The Impact of Regulatory Changes on the Risk-Taking Behavior of State Chartered Savings Banks
- Cite this article as:
- Leonard, P.A. & Biswas, R. Journal of Financial Services Research (1998) 13: 37. doi:10.1023/A:1007954410976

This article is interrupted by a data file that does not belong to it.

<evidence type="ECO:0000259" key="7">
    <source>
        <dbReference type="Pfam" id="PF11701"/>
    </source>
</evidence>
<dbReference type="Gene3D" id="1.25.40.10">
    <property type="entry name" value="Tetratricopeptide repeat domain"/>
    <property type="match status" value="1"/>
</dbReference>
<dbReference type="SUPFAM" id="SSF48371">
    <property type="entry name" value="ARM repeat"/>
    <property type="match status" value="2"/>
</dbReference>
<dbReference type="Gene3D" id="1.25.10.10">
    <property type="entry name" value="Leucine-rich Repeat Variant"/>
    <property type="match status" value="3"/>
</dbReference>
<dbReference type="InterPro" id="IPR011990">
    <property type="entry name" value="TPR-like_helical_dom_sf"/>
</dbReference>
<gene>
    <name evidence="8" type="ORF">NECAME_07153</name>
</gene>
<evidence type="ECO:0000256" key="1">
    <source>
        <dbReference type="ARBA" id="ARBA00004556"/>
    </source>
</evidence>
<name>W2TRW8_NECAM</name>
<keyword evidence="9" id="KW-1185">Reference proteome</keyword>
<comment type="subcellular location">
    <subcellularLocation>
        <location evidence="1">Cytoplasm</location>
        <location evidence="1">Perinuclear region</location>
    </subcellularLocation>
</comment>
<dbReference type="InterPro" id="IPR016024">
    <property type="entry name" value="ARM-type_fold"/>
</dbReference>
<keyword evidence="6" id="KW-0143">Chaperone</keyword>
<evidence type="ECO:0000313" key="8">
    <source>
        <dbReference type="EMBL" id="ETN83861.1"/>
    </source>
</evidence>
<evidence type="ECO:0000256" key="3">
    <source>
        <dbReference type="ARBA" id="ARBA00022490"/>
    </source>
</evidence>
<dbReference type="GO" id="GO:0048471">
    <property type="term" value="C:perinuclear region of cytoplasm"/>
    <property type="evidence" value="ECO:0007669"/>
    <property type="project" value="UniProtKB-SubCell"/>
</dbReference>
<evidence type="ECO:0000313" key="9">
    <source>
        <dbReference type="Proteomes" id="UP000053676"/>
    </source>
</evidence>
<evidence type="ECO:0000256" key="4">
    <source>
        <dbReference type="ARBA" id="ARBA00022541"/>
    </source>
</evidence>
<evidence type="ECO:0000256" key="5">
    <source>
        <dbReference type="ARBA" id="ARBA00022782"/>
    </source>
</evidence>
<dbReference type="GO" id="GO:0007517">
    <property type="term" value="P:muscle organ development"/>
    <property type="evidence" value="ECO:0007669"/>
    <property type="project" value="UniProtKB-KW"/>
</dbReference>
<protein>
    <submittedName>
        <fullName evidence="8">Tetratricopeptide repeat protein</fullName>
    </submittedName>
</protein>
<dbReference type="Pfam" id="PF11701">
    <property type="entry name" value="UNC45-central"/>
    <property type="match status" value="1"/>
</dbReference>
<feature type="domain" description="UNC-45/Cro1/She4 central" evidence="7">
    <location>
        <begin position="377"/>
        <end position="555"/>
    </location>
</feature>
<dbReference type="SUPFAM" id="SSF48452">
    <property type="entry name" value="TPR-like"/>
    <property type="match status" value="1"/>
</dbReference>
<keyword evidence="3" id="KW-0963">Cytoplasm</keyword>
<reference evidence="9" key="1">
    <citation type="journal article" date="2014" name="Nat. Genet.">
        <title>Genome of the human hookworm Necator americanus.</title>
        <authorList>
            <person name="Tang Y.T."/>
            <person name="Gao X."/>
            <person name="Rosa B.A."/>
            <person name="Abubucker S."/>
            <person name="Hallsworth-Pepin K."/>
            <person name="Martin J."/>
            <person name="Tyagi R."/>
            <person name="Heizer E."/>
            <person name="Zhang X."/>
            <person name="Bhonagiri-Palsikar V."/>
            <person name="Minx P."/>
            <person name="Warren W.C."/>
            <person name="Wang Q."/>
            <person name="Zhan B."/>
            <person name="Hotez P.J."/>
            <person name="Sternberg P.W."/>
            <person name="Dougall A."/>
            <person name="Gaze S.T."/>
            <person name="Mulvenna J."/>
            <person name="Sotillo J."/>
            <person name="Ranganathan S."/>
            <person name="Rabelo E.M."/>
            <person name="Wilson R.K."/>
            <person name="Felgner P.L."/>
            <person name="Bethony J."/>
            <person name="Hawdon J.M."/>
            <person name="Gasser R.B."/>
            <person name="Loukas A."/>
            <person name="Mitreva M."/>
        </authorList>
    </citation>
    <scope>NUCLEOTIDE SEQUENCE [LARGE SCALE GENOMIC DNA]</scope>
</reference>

This study investigates changes in the risk-taking behavior of state chartered savings banks resulting from three types of regulatory changes: the expansion of asset investment powers contained in the Depository Institutions Deregulation and Monetary Control Act of 1980 and the Garn–St Germain Depository Institutions Act (DIA) of 1982, the authority to change organizational structure from mutual to stock form contained in the Financial Institutions Regulatory and Interest Rate Control Act of 1978 and DIA, and the change in intensity of regulatory oversight contained in the Financial Institutions Reform, Recovery, and Enforcement Act of 1989. Using data for New York state chartered savings banks for the period 1986 to 1991, the analysis found mixed results for the asset deregulation hypothesis that institutions eventually placed on the problem bank list invested more in deregulated assets. Strong support was found for the organizational structure hypothesis that stock savings banks have greater incentives to pursue value-maximizing levels of risk by using more leverage, growing at faster rates, and increasing credit risk. This finding suggests that the regulatory changes that permitted mutual to stock conversions may have had a significant negative impact on the severity of the thrift crisis. The results also suggest that increased regulatory scrutiny limited the risk-taking of New York state chartered savings banks after 1988.